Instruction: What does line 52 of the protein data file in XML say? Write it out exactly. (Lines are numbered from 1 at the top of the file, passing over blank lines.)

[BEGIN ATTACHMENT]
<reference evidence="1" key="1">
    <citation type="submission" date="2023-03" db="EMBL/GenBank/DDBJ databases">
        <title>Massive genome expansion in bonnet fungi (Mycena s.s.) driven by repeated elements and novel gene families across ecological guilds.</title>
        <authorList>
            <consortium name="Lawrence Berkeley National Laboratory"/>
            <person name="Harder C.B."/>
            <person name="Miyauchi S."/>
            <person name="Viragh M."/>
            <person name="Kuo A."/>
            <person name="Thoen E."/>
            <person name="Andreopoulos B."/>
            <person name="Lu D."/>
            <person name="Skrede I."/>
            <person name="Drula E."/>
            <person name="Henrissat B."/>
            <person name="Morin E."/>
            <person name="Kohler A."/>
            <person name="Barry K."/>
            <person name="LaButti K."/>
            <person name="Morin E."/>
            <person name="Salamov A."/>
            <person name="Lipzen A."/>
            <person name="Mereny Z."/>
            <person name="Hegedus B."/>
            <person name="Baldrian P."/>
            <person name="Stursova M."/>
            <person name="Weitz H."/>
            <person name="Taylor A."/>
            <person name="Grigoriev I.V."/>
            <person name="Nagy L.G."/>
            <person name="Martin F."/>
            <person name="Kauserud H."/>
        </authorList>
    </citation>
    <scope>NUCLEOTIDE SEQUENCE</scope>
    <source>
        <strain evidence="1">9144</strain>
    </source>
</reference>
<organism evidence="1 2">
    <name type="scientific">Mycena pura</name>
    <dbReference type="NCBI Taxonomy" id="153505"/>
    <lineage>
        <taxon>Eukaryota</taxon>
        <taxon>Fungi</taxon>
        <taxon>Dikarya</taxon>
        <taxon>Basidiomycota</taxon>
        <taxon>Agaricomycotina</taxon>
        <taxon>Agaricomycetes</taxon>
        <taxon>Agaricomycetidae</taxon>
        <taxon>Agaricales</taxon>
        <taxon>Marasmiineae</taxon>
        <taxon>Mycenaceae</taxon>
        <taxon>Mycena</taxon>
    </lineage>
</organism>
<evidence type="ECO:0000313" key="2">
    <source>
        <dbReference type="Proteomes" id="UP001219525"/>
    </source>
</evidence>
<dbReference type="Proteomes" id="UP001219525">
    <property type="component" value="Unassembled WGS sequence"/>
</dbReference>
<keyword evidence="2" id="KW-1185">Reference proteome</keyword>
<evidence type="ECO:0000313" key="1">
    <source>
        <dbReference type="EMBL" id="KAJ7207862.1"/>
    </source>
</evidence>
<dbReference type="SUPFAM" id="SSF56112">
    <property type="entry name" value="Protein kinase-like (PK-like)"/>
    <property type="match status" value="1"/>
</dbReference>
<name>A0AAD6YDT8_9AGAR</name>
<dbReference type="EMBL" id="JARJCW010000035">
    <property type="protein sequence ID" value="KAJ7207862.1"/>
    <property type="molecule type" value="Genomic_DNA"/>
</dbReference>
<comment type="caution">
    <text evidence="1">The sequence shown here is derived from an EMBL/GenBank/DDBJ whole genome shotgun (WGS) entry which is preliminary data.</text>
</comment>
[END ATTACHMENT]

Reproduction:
        <taxon>Marasmiineae</taxon>